Plant Stanols and Sterols for Cholesterol Reduction
Those among us with elevated cholesterol levels are typically advised by health professionals to lose weight, exercise and consume a diet high in fiber and low in saturated fats, trans fats and cholesterol. Although these measures can reduce one’s blood cholesterol, sometimes they do not do enough, and other cholesterol-lowering interventions are needed. Before succumbing to a cholesterol-lowering medication, adding plant sterol and stanol esters to the diet may further decrease blood cholesterol levels. Read on to learn what plant sterol and stanol esters are, where they are found and how they can affect cholesterol levels.
NUTRITIONAL FACTS AND FIGURES
What are they?
Both plant stanols and sterols are essential components of plant cell membranes and structurally resemble cholesterol. When these plant extracts are ingested, they inhibit the absorption of cholesterol in the small intestine. Thus, dietary cholesterol never gets into the system.
Where are they found?
Sterols are present naturally in small quantities in many fruits, vegetables, nuts, seeds, cereals, legumes, vegetable oils (particularly soybean oil), and other plant sources. Plant stanols occur in even smaller quantities in many of the same sources. Although people consume plant stanols and sterols every day in food, the amounts are often not great enough to have significant blood cholesterol-lowering effects.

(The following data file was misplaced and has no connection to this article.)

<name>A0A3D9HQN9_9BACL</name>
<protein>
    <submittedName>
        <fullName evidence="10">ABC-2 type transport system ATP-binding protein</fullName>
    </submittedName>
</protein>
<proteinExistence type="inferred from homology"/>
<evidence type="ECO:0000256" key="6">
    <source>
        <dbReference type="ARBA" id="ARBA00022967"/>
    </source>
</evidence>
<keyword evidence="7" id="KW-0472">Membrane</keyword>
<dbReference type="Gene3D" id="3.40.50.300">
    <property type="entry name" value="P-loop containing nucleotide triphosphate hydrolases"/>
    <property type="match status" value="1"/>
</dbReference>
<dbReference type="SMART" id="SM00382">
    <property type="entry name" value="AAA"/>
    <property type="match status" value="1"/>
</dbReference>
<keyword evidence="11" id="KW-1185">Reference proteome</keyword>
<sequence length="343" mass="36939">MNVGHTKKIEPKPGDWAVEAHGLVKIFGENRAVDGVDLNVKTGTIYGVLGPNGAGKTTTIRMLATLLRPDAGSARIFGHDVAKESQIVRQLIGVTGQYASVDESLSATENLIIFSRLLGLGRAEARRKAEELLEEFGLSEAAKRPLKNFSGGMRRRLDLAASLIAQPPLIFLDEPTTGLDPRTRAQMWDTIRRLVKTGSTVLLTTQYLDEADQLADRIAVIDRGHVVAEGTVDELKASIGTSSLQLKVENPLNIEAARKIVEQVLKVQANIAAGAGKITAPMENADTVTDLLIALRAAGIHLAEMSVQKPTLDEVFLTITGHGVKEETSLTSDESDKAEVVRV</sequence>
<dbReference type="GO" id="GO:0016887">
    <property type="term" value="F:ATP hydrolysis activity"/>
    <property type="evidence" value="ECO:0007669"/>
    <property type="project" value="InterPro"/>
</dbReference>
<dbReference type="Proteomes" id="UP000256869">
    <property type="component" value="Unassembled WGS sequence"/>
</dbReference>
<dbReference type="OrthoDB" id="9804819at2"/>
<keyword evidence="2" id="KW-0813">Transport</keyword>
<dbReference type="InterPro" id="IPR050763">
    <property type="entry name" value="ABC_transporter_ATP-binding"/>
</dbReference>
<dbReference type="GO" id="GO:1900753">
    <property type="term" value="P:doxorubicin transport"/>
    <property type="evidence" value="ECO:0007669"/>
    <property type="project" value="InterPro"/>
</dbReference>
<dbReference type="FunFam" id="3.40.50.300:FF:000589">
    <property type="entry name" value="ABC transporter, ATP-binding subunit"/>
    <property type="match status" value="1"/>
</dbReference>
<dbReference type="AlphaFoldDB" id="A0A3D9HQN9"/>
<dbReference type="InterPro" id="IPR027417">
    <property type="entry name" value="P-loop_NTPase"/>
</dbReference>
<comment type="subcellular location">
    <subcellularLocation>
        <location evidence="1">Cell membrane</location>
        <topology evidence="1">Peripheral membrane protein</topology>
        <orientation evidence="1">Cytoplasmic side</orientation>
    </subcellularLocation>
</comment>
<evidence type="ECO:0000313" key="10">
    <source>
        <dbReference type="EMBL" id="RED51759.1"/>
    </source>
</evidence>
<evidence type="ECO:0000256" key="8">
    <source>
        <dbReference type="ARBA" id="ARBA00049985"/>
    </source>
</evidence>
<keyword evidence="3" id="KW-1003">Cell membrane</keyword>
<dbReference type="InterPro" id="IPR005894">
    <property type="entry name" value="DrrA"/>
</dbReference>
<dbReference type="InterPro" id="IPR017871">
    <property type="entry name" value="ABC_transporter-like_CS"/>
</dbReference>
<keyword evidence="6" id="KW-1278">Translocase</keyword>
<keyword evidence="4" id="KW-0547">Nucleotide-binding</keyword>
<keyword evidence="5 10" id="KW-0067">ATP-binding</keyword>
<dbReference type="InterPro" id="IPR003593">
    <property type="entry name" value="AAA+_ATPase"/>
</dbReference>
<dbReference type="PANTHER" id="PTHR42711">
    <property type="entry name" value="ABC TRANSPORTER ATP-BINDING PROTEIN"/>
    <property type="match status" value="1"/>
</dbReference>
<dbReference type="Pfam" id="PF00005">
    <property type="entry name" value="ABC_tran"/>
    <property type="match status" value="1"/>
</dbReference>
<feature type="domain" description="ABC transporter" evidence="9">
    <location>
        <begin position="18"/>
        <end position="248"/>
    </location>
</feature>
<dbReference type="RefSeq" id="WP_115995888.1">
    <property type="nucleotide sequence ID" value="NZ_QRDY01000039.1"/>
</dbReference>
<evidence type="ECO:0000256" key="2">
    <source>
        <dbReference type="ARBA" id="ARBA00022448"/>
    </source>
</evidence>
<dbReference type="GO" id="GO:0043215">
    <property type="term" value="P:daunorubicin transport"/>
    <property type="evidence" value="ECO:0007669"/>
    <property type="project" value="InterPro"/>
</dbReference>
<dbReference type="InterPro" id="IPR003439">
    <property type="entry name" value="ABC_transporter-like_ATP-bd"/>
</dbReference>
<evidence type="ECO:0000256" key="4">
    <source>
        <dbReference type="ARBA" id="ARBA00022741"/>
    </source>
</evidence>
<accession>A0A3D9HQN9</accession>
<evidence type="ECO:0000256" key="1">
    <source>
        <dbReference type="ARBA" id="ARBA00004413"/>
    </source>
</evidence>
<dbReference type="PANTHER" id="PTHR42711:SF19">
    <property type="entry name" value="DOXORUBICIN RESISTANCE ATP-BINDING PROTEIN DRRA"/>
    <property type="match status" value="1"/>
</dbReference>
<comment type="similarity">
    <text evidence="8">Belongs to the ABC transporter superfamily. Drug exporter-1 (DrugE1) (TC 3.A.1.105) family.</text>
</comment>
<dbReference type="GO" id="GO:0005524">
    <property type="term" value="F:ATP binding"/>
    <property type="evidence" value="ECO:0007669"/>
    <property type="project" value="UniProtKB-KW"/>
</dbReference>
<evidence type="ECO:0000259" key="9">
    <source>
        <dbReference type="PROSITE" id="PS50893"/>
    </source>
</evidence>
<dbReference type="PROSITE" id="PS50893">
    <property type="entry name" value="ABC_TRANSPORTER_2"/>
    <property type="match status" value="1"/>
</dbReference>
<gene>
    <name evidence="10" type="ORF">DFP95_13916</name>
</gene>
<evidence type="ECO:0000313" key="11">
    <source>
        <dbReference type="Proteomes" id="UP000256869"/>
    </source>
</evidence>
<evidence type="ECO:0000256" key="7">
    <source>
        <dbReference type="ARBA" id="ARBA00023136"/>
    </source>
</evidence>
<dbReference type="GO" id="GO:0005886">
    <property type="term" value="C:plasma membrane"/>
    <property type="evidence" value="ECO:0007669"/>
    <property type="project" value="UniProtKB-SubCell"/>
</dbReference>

By modifying plant stanols and sterols to form stanol and sterol esters, they are easily incorporated into fat-containing foods without losing their effectiveness in lowering cholesterol. Plant sterol esters are ingredients in a number of fat-based salad dressings, yogurts and margarines. Plant stanol esters are found in various spreads, salad dressings, juices and dietary supplements in a softgel form. Examples of foods that contain plant sterols and/or stanols are:
Take Control spread (made with an extract of the soy plant-sitosterol)
Benecol spread (made with an extract of pine needles-sitostanol)
Benecol “Smart Chews” (chocolate and caramel chewy candies)
Minute Maid HeartWise 100% Orange Juice
Promise Activ Spread/Supershot
Orowheat Whole Grain and Oat bread
Dark Chocolate Pomegranate VitaTops and VitaBrownies
Lifetime Low Fat Cheese
Corazonas Chips and oatmeal bars
Cocoavia Chocolate Bars
Smart Balance Buttery Spread with Heartright
Smart Balance 1% Low Fat Milk with Heartright
What Does the Research Show?
Numerous research studies show that consuming plant stanol and sterol esters in appropriate quantities can inhibit the absorption of total cholesterol in the small intestine by up to 50%, which can lower LDL blood cholesterol by up to 14% (with no affect on “good” HDL cholesterol). The maximum cholesterol-lowering benefit is achieved at a dose of 2-3grams per day (a greater intake has no additional effects). The FDA authorized the use of a health claim for plant sterol and stanol esters stating: “Diets low in saturated fat and cholesterol that include at least 1.3 grams of plant sterol esters or 3.4 grams of plant stanol esters, consumed in 2 meals with other foods, may reduce the risk of heart disease and cholesterol levels”. Plant sterols and stanols and their esters are Generally Recognized As Safe (GRAS) food-grade substances and have no history of demonstrating any harmful health effects.
Adults with elevated cholesterol levels who want to reduce their cholesterol levels through diet may see better results by eating foods with added sterol and stanol esters. A typical American diet provides only about 0.25 g of plant sterol/stanol per day. To achieve the cholesterol-lowering benefits of these plant extracts, 1-3grams must be consumed daily. If you have elevated cholesterol, including some of the plant stanol/sterol rich foods listed above into your daily diet (in combination with a diet low in saturated fat and cholesterol) may further reduce your LDL cholesterol level by up to ~10%.